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Presentation of Prof. Giovanni Puglisi

Italy is an inexhaustible source of man's heritage, almost despite UNESCO's efforts. It has such a wealth of artistic/historical and cultural/natural landscape heritage that it can never be fully registered in the UN Lists of culture, education and science, without the risk of creating objective and insurmountable problems of international importance. Yet the richness is there for all to see and forms the “added value” that makes Italy so internationally important, giving it a greater role and prestige around the world. Italy has many places of natural beauty and cities of art that - whether independent of each other or an unparalleled combination, a synolon - make up this "Italian treasure", but some of these are absolutely unique. One of these is without a doubt Venice: the history of the city, its historical/artistic heritage, landscape and environment give it its unicum that, from all points of view, has made it so famous and unique in the world. 

As a result, Venice was the first city in the world to benefit from a worldwide UNESCO appeal for the restoration of its damaged monuments promoted by the then Director General, René Maheu, back in 1966 when the lagoon city was hit by a disastrous flood, and long before it was included in the list UNESCO World Heritage List in 1987. This led to the Private International Committees, still in existence today (and endorsed by the UNESCO-BRESCE Office in Venice) - who were set up and still operate in order to gather additional resources for the preservation of this wonderful heritage, integrating the regular efforts made by the Italian State and local institutions. It is worth recalling that Florence experienced a similar fate. In 1966 the River Arno flowing through Florence - another beautiful example of “Italian Treasure” - flooded the city. From all over the world, young and old flocked to Florence to save and protect from the devastating fury of the flood waters the many unique works of art and libraries within the city. Again, this happened before Florence was added to the UNESCO World Heritage List in 1982 and, like Venice, before the Paris Convention was signed that defines the essential points for the identification and protection of "World Heritage" in 1972.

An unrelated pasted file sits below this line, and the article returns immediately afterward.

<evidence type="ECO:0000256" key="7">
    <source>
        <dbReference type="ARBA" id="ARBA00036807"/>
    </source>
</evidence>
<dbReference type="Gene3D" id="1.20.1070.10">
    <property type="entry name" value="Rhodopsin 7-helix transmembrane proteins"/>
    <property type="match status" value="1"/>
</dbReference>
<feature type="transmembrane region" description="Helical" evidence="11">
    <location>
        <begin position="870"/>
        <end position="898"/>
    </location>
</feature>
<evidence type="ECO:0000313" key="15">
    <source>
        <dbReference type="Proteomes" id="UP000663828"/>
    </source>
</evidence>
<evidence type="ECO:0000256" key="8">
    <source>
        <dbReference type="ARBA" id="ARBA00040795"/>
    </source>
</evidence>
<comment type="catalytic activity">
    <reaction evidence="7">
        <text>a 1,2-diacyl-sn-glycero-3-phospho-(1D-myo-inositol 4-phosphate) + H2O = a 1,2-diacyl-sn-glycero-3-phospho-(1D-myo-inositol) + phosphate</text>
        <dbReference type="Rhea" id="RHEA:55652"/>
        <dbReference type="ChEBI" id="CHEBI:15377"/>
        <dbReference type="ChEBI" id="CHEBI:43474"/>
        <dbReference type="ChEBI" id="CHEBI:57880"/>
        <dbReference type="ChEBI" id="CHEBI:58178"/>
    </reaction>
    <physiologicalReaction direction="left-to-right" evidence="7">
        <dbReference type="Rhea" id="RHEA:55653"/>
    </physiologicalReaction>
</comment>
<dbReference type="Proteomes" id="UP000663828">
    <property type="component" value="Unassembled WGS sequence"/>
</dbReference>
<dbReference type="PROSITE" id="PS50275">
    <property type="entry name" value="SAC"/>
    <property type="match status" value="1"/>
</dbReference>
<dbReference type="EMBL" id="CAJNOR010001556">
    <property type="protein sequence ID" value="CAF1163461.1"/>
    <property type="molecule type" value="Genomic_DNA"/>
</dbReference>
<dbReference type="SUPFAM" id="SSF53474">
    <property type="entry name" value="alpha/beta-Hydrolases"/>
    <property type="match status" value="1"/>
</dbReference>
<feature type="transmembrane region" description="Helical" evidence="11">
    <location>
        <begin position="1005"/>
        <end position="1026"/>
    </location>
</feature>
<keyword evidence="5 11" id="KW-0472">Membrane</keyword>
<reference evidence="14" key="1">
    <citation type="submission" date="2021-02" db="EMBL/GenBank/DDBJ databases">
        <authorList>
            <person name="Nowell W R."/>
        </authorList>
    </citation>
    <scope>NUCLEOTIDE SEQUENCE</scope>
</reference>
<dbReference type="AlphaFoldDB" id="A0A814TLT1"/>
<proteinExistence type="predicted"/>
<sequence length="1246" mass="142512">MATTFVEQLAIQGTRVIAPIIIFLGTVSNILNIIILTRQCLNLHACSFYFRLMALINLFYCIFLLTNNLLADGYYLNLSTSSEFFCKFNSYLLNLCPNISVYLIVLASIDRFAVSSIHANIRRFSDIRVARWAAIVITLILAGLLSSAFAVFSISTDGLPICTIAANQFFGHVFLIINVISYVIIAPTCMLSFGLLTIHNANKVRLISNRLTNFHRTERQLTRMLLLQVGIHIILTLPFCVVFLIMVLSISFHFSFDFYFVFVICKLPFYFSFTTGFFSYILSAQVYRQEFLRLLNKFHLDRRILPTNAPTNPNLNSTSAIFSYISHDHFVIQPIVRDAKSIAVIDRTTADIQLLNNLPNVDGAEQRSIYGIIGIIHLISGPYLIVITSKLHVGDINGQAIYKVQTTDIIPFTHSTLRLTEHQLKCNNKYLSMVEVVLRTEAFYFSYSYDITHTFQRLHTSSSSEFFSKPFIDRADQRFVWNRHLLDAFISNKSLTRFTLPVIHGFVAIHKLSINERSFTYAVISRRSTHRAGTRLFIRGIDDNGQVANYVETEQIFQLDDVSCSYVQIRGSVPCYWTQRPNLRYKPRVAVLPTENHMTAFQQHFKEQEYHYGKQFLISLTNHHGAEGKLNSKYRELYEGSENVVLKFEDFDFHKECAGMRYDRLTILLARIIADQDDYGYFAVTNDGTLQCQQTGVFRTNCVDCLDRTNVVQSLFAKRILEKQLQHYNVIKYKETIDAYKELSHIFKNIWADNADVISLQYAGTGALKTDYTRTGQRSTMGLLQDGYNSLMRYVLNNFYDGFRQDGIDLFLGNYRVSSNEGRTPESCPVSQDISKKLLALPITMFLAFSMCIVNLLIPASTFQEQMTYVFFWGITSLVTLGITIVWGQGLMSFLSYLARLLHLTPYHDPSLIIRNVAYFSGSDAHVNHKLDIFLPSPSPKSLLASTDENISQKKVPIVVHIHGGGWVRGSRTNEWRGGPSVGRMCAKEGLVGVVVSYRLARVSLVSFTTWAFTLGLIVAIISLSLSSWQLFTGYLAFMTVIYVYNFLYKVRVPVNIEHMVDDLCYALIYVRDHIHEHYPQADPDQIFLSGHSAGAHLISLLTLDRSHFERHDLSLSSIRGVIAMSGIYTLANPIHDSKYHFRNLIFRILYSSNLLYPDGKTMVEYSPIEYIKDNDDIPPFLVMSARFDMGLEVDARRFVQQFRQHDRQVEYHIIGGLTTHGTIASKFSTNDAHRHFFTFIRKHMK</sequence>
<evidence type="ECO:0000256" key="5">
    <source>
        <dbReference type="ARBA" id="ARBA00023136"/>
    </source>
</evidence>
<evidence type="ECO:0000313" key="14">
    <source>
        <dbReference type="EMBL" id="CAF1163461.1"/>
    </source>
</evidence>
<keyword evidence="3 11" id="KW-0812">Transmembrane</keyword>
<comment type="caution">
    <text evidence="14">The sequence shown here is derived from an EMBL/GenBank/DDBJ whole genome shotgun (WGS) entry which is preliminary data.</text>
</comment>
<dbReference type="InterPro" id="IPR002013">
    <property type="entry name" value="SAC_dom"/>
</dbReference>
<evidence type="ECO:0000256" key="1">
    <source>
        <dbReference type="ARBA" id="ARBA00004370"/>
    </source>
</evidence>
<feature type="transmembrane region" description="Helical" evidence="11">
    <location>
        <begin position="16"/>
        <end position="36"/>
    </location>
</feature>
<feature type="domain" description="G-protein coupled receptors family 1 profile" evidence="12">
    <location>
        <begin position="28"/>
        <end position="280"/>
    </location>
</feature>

Venice has, however, even more special features: its lagoon, its unique hybrid balance of nature and urban settlement, a combination of land and sea, its symbiosis of land and marine lifestyles, unique to Venetians. Aspects that have always been both a major tourist attraction and the cultural heritage of the city. Incisive and sometimes invasive qualities that have formed its biological and urban morphology. Unfortunately, man's interventions to change the biological life of the lagoon have not always been orthodox, often ending up by creating more environmental damage than benefits for man.

Awareness of this intrusion and the often highly visible harm caused led UNESCO to introduce in 1990 a project (through its Venice Office for Science and Culture - BRESCE today, then ROSTE - when directed by a French marine biologist, Pierre Lasserre, together with the Italian Ministry of Higher Education, Scientific Research and Technology, MURST) that deals with the ecosystem of the Venetian lagoon and the negative consequences for the foundations of the buildings submerged in the lagoon. The project was a great success, supported by the appreciation and collaboration of various major international academic and scientific institutions and several countries, such as France, Britain, the United States of America (at the time not yet a member of UNESCO), the Netherlands, Australia and Korea, plus participation of Italian, Swiss, Hungarian and Danish Universities and Research Centers in the scientific activities.